All the great (and not so great) features of the Dell XPS 13 9310 OLED compared to IPS
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After having checked out four different XPS 13 9310 and 9305 laptops thus far, it's safe to say that we're pretty familiar with the lineup. The latest configuration is distinct from previous ones by being the first to offer an OLED panel instead of IPS. We've summarized the biggest differences between the XPS 13 OLED and IPS options below for an easier read. For additional details, see our review on the new XPS 13 9310 OLED.
Note that these findings are specific to the XPS 13 9310 and so they may not apply to other OLED models. For example, other OLED laptops may be brighter than their IPS counterparts.
Pro: Deeper and More Vibrant Colors
Color range covers 100% of DCI-P3 compared to 90% DCI-P3 and 100% sRGB on the 4K IPS and FHD IPS SKUs, respectively. Windows HDR is also supported. Graphics editors benefit the most from the wider gamut, but office and home multimedia users can appreciate the better colors as well.
Con: Not as Bright
We're able to measure a maximum brightness level of 387 nits compared to 543 nits and 509 nits on the FHD IPS and 4K IPS SKUs, respectively. Though brightness is more than sufficient for indoor conditions, visibility isn't necessarily better than IPS when outdoors.
|Dell XPS 13 9310 OLED|
Samsung 134XK01, OLED, 13.40, 3456x2160
|Dell XPS 13 9310 Core i7 4K|
Sharp LQ134R1, IPS, 13.40, 3840x2400
|Dell XPS 13 9310 Core i7 FHD|
Sharp LQ134N1, IPS, 13.40, 1920x1200
|Display P3 Coverage|
|AdobeRGB 1998 Coverage|
|Response Time Grey 50% / Grey 80% *|
2.2 (1.2, 1)
59.2 (30, 29.2)
52 (27.6, 24.4)
|Response Time Black / White *|
2.2 (1, 1.2)
40.4 (22.4, 18)
33.2 (19.2, 14)
|Black Level *|
|Colorchecker DeltaE2000 *|
|Colorchecker DeltaE2000 max. *|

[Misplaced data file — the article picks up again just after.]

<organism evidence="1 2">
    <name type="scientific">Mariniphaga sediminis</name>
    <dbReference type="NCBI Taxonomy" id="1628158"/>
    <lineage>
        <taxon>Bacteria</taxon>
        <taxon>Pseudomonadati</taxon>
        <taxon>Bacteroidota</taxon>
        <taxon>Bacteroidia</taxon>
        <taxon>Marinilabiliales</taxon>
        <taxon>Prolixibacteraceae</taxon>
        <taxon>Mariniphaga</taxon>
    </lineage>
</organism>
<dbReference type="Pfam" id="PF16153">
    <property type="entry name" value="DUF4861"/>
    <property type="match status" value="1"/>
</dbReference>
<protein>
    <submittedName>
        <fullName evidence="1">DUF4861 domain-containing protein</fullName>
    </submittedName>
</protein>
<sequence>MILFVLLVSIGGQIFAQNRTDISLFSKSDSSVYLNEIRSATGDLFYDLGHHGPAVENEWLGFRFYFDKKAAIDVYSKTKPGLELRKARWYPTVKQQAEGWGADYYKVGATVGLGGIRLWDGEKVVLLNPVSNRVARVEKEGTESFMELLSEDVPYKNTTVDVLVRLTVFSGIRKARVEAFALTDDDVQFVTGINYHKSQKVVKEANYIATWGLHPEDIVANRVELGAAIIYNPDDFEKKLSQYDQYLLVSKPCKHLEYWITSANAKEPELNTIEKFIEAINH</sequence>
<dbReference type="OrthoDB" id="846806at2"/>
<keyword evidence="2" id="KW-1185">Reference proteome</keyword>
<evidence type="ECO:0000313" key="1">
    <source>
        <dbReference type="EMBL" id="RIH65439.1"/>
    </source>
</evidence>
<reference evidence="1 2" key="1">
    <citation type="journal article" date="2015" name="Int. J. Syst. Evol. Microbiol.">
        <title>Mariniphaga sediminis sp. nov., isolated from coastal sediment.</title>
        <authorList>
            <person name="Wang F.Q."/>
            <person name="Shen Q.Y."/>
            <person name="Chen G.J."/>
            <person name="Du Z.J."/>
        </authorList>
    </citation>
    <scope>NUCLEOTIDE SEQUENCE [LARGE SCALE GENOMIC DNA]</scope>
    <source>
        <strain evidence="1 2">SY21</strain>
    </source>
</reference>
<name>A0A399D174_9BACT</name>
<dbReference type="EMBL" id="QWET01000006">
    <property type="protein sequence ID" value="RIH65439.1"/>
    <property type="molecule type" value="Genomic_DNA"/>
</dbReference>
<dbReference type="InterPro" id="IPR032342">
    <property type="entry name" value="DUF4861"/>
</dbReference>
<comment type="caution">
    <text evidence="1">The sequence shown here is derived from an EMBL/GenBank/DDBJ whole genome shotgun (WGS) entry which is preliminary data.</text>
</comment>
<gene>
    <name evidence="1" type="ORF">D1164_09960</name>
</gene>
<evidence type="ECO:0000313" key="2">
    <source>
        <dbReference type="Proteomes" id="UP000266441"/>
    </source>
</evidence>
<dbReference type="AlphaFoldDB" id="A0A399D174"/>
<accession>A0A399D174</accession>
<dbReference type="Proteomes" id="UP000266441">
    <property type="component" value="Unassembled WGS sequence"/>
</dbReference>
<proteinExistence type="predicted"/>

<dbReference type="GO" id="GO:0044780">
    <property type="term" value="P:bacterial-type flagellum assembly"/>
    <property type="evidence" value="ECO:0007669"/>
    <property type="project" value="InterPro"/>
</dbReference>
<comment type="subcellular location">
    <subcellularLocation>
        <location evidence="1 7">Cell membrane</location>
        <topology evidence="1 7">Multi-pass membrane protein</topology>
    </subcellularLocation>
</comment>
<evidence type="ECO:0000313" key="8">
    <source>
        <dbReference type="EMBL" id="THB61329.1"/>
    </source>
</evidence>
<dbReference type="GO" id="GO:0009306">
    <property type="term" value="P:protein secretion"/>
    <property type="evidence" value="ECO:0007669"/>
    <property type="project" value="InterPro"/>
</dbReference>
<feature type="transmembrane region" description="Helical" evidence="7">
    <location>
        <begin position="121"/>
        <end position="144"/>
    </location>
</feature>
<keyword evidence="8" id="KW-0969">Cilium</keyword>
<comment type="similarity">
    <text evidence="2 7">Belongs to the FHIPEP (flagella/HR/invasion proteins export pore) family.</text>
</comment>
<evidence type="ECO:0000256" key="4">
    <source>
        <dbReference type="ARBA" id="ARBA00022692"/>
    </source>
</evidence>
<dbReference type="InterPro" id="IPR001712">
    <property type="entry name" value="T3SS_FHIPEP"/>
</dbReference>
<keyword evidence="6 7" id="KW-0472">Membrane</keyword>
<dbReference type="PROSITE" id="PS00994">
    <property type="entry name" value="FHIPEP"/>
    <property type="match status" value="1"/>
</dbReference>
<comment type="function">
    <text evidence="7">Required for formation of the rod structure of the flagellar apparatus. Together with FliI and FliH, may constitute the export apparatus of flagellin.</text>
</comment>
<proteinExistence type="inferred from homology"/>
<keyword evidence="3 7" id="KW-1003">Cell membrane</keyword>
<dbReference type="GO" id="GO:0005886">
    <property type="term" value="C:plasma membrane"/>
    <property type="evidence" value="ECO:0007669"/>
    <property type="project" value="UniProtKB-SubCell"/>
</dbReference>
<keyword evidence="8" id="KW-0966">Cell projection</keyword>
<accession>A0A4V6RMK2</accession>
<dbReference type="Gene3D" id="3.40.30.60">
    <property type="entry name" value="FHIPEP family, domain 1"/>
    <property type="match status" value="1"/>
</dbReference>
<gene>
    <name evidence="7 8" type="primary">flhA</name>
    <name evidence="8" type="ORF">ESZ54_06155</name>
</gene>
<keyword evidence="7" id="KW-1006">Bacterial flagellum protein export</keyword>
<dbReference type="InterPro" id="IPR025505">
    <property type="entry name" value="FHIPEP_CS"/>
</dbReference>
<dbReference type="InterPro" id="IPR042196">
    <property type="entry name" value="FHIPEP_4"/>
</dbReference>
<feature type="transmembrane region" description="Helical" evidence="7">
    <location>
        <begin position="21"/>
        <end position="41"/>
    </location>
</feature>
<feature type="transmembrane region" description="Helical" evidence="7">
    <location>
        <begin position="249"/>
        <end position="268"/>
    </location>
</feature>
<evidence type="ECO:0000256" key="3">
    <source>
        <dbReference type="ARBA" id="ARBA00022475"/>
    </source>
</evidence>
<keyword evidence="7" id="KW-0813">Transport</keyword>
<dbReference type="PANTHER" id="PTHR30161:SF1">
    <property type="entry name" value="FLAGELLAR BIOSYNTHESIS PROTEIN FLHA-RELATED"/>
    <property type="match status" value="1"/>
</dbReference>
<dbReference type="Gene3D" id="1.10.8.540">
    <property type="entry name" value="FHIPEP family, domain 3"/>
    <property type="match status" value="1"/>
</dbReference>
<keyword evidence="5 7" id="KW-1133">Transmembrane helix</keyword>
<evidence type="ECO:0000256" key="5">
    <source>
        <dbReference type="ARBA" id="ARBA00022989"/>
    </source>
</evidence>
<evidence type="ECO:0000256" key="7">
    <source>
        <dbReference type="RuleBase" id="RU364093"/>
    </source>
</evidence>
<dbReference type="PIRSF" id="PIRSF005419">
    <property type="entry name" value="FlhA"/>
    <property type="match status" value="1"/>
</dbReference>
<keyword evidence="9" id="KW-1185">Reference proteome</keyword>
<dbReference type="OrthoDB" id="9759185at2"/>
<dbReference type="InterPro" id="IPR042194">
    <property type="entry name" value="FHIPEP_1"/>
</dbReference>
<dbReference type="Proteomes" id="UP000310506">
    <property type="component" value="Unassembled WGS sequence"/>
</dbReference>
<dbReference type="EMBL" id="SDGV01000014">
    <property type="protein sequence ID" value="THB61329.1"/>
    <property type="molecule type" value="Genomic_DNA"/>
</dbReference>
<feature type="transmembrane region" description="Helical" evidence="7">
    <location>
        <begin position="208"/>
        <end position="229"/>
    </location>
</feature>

|Colorchecker DeltaE2000 calibrated *|
|Greyscale DeltaE2000 *|
|Color Space (Percent of AdobeRGB 1998)|
|Color Space (Percent of sRGB)|
|Total Average (Program / Settings)|
-396% / -236%
-314% / -192%
* ... smaller is better
Pro: Almost No Display Ghosting
Black-white and gray-gray response times are just a couple of milliseconds each to be over 20 times faster than the response times on the FHD IPS or 4K IPS SKUs. To the end user, this means essentially no ghosting or blurring when moving the mouse cursor or when playing games.
Con: Pulse-Width Modulation at Certain Brightness Settings
Since OLED panels are self-illuminating and don't require a dedicated backlight, they will almost certainly have different pulse-width modulation behavior than any IPS panel. In this case, PWM exists at 61 Hz or 240 Hz depending on the brightness level compared to >2000 Hz on the XPS 13 IPS SKUs. This means that users sensitive to onscreen flickering may be more likely to experience headaches when looking at the OLED display for long periods.
Pro: Same Price as the 4K IPS Option
As of this writing, the OLED and IPS SKUs each cost $1799 USD when configured with the exact same Core i7-1185G7 CPU, 16 GB LPDDR4x RAM, and 512 GB NVMe SSD. Older OLED laptops were notorious for their price premiums over IPS and so the price parity here is a nice surprise.
Con: Shorter Battery Life Depending on Colors and Brightness
The XPS 13 OLED can be more power demanding than the IPS options despite the fact that the IPS panels are brighter. Displaying all white at the maximum brightness setting on the OLED SKU would consume about 12 W compared to 9 W and 6 W on the 4K IPS and FHD IPS SKUs, respectively. Meanwhile, displaying all black at maximum brightness on the OLED SKU would consume just 6 W compared to 12 W and 9 W on the 4K IPS and FHD IPS SKUs, respectively. This difference is enough to significantly impact battery life by several hours depending on the colors and brightness of the onscreen content.
As an example, browsing the web at 150 nits would last for just 6.5 hours compared to 7 hours and 11 hours on the 4K IPS and FHD IPS SKUs, respectively. Inverting the colors via Windows High Contrast mode would bump the battery life from 6.5 hours to 13.5 hours on our OLED SKU since most online pages are predominantly white in color.
Pro: Essentially Perfect Black Levels
Contrast ratio is practically infinite which contributes to the vibrancy of the colors mentioned above. Darker scenes in movies are typically muddy on IPS displays, but they are much cleaner on the Dell XPS 13 OLED as a result of its very deep black levels.
Con: Lower Native Resolution
The OLED panel is 3456x2160 (or 3.5K) compared to 3840 x 2400 (or 4K) on the IPS option. PPI is therefore lower (304 vs. 338 PPI) and not as sharp. We suspect that Dell went with 3.5K instead of 4K because there are no manufacturers at the moment who can mass produce 4K OLED panels to Dell's exact 13.4-inch 16:10 specifications.